Underway and Headed to Our First Dive Site

NOAA Ship Pisces left the NOAA Marine Operations Center - Atlantic facility in Norfolk, VA at 1600 on September 14. She will be underway exploring Atlantic coral, canyon, and seep habitats until September 28, when she arrives back in port in Morehead City, NC.

NOAA Ship Pisces left the NOAA Marine Operations Center - Atlantic facility in Norfolk, Virginia, at 1600 on September 12. She will be underway exploring Atlantic coral, canyon, and seep habitats until September 28, when she arrives back in port in Morehead City, North Carolina. Image courtesy of DEEP SEARCH 2017, NOAA-OER/BOEM/USGS. Download larger version (jpg, 4.2 MB).

September 12, 2017

Caitlin Adams
NOAA Office of Ocean Exploration and Research

The Chesapeake Bay Bridge-Tunnel marks the exit from the Chesapeake Bay and the entry point to the open ocean. The Pisces made her way over the tunnel about two and a half hours after leaving port on September 12.

The Chesapeake Bay Bridge-Tunnel marks the exit from the Chesapeake Bay and the entry point to the open ocean. The Pisces made her way over the tunnel about two and a half hours after leaving port on September 12. Click image for credit and larger view.

Lead Fisherman Cornell secures the anchor after the ship passes through the Chesapeake Bay Bridge-Tunnel.

Lead Fisherman Cornell secures the anchor after the ship passes through the Chesapeake Bay Bridge-Tunnel. Click image for credit and larger view.

It’s official: we’re on the Atlantic, and the real work has begun! We left the NOAA Marine Operations Center - Atlantic dock at 1600 today and transited up the Elizabeth River and through the mouth of the Chesapeake Bay before we reached the open ocean. Overnight, NOAA Ship Pisces will steam to our first dive target, Kitty Hawk seep (site 12 on our mission plan map).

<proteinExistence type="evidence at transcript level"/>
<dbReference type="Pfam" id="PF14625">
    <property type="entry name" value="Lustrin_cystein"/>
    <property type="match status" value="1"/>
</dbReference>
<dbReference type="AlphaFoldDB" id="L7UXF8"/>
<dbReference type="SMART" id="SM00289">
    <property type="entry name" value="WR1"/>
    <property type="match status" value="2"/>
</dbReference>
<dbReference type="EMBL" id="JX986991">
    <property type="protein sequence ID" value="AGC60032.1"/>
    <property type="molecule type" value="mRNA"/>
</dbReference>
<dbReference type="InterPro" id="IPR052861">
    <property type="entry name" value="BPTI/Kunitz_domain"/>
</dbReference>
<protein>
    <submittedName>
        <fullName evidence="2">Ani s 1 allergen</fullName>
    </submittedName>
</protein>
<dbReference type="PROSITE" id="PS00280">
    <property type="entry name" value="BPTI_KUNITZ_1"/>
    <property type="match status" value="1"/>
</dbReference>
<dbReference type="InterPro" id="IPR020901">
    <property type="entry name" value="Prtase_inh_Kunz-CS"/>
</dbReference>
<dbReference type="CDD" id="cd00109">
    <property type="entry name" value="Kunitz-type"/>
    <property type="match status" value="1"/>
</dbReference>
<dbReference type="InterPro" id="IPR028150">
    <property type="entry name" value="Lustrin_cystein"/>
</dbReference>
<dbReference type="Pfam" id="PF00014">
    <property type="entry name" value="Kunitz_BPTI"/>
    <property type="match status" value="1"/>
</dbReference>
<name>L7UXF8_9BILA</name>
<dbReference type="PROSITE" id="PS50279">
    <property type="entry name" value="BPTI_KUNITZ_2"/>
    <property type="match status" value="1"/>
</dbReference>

Before we left port, all were busy making final adjustments and readying the ship for departure. The tasks ranged from the large (pulling up the anchor, hauling in the ship’s dock lines) to the small (making sure every last computer monitor was securely anchored in one way or another).

For those of us new to the Pisces, we met on the ship’s mess deck (that’s the dining area) for a Welcome Aboard meeting, where we learned the most important facts about life at sea: how to stay safe, where to throw out our trash, and when to make a new pot of coffee (any time you empty the last one, no matter the hour). Our safety training also included both a fire drill and an abandon ship drill, where we all had to don the ever-flattering immersion suits we keep at-the-ready in our state rooms.

Our transit won’t be the smoothest, as the remnants of Hurricane Irma and the offshore Hurricane Jose have given us some waves between 5-9 feet high to contend with as we steam ahead. Luckily for most of the science party, we’re able to sleep through this patch of rough seas and wake up rested and ready to begin the first big operation of the cruise.

Once we’re on station early Wednesday morning, the autonomous underwater vehicle (AUV) Sentry team will work with the ship’s crew to safely launch the Sentry over the side for its first dive. Sentry will be in the water for 24 hours collecting high-resolution mapping and imagery data, but we won’t get our first look at the data until it’s back on board the ship Thursday morning. Check back here on Thursday and Friday as the scientists share their first impressions of the data Sentry gathered!

 

USGS scientists Jason Chaytor and Brian Andrews in the process of fully securing their immersion suits.

U.S. Geological Survey scientists Jason Chaytor and Brian Andrews in the process of fully securing their immersion suits. Click image for larger view and image credit.


Andy Billings oversees the AUV Sentry launch for its first dive of the cruise on the morning of September 13. Sentry will remain in the water for 24 hours before being recovered to recharge batteries and download data.

Andy Billings oversees the AUV Sentry launch for its first dive of the cruise on the morning of September 13. Sentry will remain in the water for 24 hours before being recovered to recharge batteries and download data. Click image for larger view and image credit.


 

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